Meijer plans 9K new hires
Grand Rapids, Mich. — Meijer is preparing to hire thousands of new team members for its stores in response to company growth and in preparation for the fall and holiday selling seasons. While staffing needs vary from store to store, all Meijer stores have positions available. Broken down by state, Meijer plans 4,400 new hires in Michigan, 1,800 in Indiana, 1,600 in Ohio, 900 in Illinois and 500 in Kentucky.
Most new Meijer stores require 200-250 team members. While traditional retail positions, such as stockers and cashiers are needed, there are also opportunities in more specialized roles such as meat cutters and cake decorators. The retailer has both part-time and full-time openings.
“Meijer has already opened five of the six new stores planned for this year, with another nine opening next year,” said Janet Emerson, VP of operations for Meijer. “Our continued growth, along with the upcoming holiday selling season, make it imperative that we increase our staffing properly to operate our stores and deliver on the Meijer promise of providing exceptional customer service.”
Report: YouTube targets Vine, Instagram with new app
San Bruno, Calif. — YouTube is reportedly challenging the Vine video app from Twitter and Instagram video app from Facebook with its own new video app called MixBit. As reported by the New York Times, MixBit allows users to record up to 16 seconds of video (compared to 15 seconds for Instagram and six seconds for Vine) on their smartphones.
However, the difference comes in with the ability MixBit provides to mix and edit up to 256 individual video clips together into a video that can run up to one hour long and be shared via Twitter, Facebook, Google Plus or a new MixBit website YouTube is providing. Users can also edit publicly available video clips on the MixBit site.
The New York Times quotes YouTube co-founder Chad Hurley as saying the main point of the service is actually to encourage the remixing and resuse of existing YouTube content. MixBit videos must be released anonymously and do not allow viewers to post comments. Versions of the app for Apple and the web are reportedly available, with an Android version coming soon.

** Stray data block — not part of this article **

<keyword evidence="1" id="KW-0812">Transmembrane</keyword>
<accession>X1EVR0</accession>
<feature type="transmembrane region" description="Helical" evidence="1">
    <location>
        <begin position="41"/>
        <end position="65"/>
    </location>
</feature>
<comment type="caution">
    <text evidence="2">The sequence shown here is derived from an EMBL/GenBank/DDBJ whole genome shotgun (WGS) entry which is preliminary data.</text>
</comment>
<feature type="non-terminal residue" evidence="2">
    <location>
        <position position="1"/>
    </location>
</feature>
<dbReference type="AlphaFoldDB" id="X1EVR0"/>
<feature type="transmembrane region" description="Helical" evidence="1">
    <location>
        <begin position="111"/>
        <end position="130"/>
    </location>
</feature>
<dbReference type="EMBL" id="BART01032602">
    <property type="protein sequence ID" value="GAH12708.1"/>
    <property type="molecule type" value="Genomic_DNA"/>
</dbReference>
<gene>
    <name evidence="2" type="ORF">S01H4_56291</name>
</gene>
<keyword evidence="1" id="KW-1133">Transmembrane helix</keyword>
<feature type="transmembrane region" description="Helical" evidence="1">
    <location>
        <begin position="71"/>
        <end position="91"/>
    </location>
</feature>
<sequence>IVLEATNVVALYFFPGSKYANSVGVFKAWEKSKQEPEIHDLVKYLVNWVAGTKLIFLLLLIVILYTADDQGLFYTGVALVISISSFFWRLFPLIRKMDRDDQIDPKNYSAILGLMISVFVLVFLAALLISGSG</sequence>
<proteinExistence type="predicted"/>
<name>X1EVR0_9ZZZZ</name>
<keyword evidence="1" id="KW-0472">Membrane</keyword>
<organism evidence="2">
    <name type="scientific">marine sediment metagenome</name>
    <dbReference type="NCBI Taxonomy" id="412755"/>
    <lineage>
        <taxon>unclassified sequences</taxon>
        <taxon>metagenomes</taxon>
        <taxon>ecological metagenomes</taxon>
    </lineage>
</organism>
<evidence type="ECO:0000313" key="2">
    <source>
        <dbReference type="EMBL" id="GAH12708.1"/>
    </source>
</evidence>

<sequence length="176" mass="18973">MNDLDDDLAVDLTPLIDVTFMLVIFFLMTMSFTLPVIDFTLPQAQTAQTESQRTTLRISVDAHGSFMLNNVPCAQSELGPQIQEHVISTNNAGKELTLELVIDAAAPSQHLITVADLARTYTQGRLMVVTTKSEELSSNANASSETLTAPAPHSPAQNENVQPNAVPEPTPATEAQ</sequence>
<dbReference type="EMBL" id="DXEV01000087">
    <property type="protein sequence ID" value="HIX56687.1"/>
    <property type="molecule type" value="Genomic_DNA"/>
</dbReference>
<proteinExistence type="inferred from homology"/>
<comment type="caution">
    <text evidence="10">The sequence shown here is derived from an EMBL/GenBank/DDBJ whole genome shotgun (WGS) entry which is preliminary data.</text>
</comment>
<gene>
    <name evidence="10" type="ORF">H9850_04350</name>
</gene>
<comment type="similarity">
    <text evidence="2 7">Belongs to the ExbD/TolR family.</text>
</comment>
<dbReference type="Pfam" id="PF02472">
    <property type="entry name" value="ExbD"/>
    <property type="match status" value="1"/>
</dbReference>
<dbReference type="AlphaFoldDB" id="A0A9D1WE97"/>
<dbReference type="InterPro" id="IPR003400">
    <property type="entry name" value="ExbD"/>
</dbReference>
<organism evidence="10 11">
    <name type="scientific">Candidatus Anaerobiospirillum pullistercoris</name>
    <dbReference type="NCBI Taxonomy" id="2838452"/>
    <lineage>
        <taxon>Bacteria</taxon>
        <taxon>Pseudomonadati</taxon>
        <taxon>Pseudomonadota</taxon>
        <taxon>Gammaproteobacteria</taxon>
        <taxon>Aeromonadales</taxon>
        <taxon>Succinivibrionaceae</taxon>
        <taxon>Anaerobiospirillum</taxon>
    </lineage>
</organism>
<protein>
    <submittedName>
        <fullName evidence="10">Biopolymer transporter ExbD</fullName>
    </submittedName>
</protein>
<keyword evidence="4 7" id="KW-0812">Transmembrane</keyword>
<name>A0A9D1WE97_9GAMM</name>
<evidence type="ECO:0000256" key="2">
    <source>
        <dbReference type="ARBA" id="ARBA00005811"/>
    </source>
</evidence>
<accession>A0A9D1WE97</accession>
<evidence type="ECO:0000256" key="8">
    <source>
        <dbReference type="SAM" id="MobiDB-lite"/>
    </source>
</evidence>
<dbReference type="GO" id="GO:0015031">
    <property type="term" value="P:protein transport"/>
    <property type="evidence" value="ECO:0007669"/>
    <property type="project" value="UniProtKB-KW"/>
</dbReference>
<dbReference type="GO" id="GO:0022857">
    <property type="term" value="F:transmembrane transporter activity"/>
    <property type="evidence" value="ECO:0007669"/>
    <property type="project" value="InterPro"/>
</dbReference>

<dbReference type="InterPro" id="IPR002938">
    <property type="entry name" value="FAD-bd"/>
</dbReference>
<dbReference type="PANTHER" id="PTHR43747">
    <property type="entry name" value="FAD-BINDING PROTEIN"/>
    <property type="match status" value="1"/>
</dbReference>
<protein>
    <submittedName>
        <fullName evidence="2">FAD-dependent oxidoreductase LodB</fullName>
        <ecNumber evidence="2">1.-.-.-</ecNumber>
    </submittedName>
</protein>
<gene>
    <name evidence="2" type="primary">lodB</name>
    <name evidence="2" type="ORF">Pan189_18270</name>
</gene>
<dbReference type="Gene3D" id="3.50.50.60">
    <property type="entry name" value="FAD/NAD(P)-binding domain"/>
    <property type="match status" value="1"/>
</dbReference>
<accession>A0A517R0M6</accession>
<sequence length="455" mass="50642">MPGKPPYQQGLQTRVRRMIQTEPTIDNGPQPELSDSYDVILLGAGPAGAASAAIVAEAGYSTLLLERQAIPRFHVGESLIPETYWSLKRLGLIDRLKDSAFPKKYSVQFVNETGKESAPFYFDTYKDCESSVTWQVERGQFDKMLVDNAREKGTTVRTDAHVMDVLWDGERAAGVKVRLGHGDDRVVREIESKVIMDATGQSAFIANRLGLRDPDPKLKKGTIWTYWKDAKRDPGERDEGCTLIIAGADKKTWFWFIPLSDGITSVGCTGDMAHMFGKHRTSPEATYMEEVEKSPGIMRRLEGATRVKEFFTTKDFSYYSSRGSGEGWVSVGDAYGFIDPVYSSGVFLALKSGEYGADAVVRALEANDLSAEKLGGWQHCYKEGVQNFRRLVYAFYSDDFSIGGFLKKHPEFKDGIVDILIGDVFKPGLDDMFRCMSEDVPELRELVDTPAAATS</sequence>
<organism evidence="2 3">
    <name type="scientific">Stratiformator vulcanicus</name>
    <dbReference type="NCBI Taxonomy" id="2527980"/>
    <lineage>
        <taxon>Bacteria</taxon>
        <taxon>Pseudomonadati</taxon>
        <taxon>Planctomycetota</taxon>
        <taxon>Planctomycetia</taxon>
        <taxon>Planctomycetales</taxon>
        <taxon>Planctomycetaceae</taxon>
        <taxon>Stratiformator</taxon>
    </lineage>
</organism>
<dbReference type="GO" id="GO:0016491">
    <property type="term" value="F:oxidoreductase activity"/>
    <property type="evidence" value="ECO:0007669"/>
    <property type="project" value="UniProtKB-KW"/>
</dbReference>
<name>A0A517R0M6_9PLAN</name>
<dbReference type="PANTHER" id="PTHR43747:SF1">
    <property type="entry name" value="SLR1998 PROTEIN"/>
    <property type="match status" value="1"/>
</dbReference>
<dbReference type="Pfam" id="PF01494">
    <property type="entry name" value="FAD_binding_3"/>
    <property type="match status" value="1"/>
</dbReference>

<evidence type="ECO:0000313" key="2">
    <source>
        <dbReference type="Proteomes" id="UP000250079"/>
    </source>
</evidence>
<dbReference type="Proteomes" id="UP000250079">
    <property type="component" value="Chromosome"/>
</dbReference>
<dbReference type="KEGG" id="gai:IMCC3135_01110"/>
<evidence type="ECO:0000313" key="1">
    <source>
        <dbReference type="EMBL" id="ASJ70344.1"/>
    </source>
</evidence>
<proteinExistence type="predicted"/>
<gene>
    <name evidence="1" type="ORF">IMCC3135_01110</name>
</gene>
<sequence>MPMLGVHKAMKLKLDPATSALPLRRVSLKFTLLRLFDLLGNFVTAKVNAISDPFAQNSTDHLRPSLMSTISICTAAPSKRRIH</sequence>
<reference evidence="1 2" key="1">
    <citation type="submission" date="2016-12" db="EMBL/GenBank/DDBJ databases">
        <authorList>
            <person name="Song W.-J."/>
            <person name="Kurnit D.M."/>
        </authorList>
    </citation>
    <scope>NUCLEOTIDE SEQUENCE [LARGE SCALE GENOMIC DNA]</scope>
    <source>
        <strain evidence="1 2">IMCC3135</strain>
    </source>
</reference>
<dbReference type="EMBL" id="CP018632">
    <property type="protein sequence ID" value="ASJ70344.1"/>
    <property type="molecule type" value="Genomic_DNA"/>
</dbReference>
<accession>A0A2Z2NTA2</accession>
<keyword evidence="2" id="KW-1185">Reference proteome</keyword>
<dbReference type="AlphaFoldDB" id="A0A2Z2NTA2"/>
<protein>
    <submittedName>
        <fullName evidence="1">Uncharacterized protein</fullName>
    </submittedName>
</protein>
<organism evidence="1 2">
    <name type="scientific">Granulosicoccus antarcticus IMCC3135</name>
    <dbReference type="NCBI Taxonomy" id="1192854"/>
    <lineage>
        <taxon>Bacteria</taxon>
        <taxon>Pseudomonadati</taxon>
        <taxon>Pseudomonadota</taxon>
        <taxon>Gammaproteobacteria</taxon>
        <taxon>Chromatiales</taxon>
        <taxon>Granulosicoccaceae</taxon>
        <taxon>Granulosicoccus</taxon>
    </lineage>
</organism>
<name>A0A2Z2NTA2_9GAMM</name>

A foul mass market smell at Elizabeth Arden
Global fragrance leader Elizabeth Arden cited curtailed orders at a mass market customer as a factor in its weaker-than-expected full year financial results, and the finger was quickly pointed at Walmart.
Elizabeth Arden said sales on a constant currency basis in its fourth quarter and fiscal year ended June 30 increased 1.2% to $268 million and 9.6% to $1.35 billion, respectively. However, even when adjusted to exclude non-recurring expenses, the company posted a per share loss of 10 cents a share, compared to a prior year profit of 28 cents. For the full year, earnings per share were $2.14 compared to $2.07.
Those results were less than the company expected and Scott Beattie, Elizabeth Arden’s chairman, president and CEO, said there were two primary factors.
“The first was due to weakness at one of our largest North American mass retail customers, both in terms of retail sales performance and replenishment rate,” Beattie said. “The second factor was that our growth projections for the Elizabeth Arden brand proved to be overly optimistic given the complexity and scope of transition underway for the brand repositioning.”
Reference to one of the company’s largest mass retail customers prompted speculation that the retailer in question was Walmart. However, Beatttie was careful to distinguish between “one of” and “the” company’s largest customers. Walmart is certainly the latter and last year accounted for 13% of Elizabeth Arden’s total sales of roughly $1.24 billion. Walmart accounted for an even larger percentage of Elizabeth Arden’s business when looking only at the $778 million North American division where Walmart accounted for 20% of sales, or $155 million.
It was unclear whether curtailed orders at another of the company’s largest customers other than Walmart would have been capable of moving the needle on sales and profits to the extent it did during the fourth quarter when the situation was most pronounced. According to Elizabeth Arden, its unidentified key North American mass retail customers reduced their inventory on hand below the pace of retail sales, and the replenishment rate at account worsened significantly in the month of June, according to Beattie.
That situation, coupled with weak performance in Europe, particularly in the United Kingdom, were the primary reasons why the company fell short of fourth quarter and full year earnings expectations communicated in May.